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I didn't mean to push an expensive book. If you know a reasonably
adequate but cheaper text, use it and let us know. McCawley is
pretty thorough and very well-written (I was about to say "for a
linguist," but most of them can write circles around the best
logician -- who once wrote an article that demonstrated that a
certain technique was the right way to do logic, but that he has
claimed ever since showed that that technique was the wrong way
to do logic.) McCawley is a gifted non-professional who likes
logic and wants to make it clear to people who know langauges.
And he does.
JCB uses "set" for "mass" (which is not a very good word for that
particular semantic object either, though better for some of teh
other things that _loi_ point out). He is presently trying yet again
to explain his concept (_lo_ in Loglan) to his minions. Nothing
much seems to have improved there on that front either.
McCawley does not say much about intesions of predicates or
sentences or ..., but he gives the basics from which we can work
out the details, if we ever have a need to. They don't work too well
in Lojban because of the reductions back to first order objects all
[I]t turns out that pc thinks A does entail E,
while everyone else (this includes a lot of people) thinks it doesn't.
Open challenge. Find me a logician (or even a mathematician who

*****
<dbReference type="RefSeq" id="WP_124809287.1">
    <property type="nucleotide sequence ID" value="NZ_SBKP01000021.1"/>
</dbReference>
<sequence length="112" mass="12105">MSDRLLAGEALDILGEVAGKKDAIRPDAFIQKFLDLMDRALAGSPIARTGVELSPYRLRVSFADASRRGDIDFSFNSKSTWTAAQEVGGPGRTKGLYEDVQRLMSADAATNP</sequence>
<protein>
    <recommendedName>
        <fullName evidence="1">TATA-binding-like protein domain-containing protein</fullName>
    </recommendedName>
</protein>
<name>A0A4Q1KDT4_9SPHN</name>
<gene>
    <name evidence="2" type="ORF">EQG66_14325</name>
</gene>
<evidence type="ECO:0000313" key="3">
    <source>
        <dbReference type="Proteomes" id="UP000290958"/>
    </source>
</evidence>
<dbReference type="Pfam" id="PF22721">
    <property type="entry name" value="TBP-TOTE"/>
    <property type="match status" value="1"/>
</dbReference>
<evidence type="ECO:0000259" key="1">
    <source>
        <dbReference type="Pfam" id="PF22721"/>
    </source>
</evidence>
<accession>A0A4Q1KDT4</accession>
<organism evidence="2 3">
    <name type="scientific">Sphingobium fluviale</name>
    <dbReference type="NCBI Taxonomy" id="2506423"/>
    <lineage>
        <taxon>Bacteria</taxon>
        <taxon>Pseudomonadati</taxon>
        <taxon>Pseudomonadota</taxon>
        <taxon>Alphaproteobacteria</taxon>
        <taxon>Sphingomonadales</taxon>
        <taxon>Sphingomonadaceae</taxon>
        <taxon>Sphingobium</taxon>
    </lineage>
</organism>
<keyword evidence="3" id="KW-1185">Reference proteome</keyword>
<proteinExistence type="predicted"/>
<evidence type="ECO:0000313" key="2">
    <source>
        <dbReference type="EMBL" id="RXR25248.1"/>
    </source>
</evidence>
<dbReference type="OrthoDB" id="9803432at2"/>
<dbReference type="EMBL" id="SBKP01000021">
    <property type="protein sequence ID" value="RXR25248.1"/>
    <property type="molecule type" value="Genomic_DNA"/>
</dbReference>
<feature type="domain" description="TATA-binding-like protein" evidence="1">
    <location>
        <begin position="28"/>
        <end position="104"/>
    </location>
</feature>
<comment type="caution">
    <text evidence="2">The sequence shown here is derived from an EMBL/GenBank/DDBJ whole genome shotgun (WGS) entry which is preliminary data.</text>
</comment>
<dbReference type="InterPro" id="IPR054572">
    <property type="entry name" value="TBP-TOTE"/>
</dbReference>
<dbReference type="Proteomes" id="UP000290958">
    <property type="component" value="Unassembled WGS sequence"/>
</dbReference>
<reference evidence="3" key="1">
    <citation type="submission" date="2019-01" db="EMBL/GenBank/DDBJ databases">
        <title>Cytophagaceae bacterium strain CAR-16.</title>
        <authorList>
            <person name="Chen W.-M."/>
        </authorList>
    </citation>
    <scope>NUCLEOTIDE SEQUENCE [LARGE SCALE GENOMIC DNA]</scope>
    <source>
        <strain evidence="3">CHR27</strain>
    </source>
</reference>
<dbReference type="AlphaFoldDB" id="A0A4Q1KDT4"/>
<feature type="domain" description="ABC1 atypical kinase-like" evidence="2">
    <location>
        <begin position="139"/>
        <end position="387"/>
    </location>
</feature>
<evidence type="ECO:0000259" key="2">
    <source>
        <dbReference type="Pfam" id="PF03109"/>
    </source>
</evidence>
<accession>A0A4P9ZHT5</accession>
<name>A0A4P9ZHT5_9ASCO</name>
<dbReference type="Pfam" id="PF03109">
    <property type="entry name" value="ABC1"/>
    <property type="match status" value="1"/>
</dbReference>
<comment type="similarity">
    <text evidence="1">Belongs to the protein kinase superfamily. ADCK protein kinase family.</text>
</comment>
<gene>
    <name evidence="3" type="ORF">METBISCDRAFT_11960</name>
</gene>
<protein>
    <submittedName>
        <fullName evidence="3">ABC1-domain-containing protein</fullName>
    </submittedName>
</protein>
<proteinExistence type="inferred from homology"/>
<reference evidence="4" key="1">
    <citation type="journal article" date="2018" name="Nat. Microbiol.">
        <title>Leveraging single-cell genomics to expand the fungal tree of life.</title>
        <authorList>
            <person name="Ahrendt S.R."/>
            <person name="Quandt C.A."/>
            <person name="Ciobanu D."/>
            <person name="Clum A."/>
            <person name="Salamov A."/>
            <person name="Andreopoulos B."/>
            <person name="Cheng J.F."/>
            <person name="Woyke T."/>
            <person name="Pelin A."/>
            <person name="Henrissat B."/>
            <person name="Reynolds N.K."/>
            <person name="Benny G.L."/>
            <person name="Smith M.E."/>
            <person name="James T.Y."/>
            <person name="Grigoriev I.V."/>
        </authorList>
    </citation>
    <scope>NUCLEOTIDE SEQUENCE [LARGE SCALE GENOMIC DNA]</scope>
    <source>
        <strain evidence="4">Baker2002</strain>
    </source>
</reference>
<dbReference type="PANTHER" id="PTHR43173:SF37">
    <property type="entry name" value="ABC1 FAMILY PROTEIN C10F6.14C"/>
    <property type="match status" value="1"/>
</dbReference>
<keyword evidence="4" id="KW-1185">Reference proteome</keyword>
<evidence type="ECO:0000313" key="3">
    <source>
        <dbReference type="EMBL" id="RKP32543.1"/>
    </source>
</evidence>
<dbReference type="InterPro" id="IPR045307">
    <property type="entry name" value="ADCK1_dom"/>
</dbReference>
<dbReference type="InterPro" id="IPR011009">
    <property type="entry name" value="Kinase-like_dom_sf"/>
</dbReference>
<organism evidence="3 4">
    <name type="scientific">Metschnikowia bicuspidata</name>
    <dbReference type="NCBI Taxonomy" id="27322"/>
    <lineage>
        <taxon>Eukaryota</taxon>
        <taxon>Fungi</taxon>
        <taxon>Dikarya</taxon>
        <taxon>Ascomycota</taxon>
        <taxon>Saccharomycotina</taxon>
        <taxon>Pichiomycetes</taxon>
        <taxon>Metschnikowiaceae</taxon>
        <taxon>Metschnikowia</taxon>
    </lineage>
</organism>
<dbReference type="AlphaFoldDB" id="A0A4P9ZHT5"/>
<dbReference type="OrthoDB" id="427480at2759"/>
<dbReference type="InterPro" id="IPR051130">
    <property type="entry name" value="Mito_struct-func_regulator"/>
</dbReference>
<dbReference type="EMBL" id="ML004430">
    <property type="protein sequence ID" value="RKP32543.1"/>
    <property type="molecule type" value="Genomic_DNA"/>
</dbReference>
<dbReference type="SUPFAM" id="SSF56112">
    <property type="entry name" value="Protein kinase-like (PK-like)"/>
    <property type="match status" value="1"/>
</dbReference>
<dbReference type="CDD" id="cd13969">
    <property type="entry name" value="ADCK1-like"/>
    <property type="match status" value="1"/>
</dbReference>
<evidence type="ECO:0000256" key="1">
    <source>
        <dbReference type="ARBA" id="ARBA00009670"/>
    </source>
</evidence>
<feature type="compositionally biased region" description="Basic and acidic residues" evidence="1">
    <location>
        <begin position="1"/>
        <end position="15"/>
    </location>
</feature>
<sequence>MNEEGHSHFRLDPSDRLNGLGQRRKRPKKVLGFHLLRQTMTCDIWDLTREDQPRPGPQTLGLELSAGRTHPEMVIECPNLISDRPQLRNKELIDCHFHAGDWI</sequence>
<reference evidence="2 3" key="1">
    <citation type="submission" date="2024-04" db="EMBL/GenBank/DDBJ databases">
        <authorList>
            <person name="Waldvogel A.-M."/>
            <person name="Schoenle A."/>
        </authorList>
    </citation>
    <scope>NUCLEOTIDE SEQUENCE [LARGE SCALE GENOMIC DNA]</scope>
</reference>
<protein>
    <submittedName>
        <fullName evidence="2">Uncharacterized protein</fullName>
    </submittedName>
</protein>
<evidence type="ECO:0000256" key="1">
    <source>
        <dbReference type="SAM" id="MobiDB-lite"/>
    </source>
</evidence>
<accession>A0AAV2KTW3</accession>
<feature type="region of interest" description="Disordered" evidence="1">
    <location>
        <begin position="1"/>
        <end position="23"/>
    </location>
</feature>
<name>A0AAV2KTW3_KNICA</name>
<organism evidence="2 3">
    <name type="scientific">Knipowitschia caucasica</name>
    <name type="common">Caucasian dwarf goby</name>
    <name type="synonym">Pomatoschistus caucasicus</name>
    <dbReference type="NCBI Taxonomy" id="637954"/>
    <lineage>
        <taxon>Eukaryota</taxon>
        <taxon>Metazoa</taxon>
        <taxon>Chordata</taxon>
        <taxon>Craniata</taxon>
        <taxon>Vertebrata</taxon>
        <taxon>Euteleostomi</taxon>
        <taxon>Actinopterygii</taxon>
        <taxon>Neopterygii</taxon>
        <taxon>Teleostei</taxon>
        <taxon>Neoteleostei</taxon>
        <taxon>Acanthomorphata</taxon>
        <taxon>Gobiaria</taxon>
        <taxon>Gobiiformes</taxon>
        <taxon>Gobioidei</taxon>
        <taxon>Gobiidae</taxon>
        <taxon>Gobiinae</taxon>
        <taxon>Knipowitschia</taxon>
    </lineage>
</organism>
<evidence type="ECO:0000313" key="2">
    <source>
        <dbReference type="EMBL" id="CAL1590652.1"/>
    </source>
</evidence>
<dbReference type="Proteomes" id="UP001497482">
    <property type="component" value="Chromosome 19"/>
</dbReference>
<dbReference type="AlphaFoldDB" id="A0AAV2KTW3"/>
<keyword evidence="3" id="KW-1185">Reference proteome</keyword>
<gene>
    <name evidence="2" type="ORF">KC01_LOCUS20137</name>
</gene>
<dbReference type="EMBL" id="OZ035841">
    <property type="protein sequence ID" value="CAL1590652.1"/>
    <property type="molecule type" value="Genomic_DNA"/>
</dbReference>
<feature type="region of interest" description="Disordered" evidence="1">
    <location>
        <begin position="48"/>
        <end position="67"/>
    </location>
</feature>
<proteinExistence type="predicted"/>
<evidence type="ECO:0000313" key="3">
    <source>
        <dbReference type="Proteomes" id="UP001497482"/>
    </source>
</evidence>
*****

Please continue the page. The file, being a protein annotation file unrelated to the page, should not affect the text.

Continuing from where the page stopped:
knows a bit of logic) who thinks that AxFx does not entail ExFx in
the ordinary system (that is, one not doing free logic at the time he
says it. Indeed, the fact that there is a non-standard system of free
logic, which differs only by the fact that that inference -- or rather
the intermediate steps in the proof of that inference -- does not
hold, shows that it does hold in the standard system.) And, since
the restricted quantifiers are just the quantifiers restricted, the
inference holds for them as well, (AxFx)Gx implies (ExFx)Gx.
Now, it is true that in the jargon of mathematics and logic, "All Fs
are Gs" need not imply "Some Fs are Gs" (uniformly in
mathematics, mixedly in logic, which does try to say"every" with
the inference and "any" without it). But that is because "everybody
knows" (since 1858 at least) that "All Fs are Gs" is -- in the jargon -
- short for "for every x, if Fx then Gx" and the conditional is
material, true if the antecedent is false, as it will be universally
when ther are no Fs. Rather like Spanish, the trick is not in the
quantifier at all, but, in this case, in the connective in the scope
(BTW, anyone know a good Spanish logic book?).
McCawley's test on this issue is not -- at least in the first edition --
so inconclusive as xorxes suggests. He wants there only to show
that the existential import cannot come from conversational
implicature and for that the test is decisive, since the "right"
responses on that view are all clearly wrong and the best answer on
that view is the wrongest of the lot. Of course, he would have had
more positive results if he had used "every" rather than "all," but
old habits die hard. Still, since implicature is the only alternative
regularly presented to explain the admitted usual existential import
of even "all," its demise tends to leave the field in the hands of its
holder these two and a half millennia.
But, as noted, that speaks, in Lojban, only to _ro da poi broda_ (and
plain _ro da_ of course -- has anyone ever really challenged it?). All
the others, that somehow got identified in with these, _ro broda_ and _ro
lo broda_ at least, are too far out of the ken of logicians (who don't do
plurals well, remember) to be bound by that. So they can be cheerfully
employed referring to empty sets if there is any need for it. (That seems
a better use that trying to solve second order or branching problems --
though the critters may be second order when push comes to shove).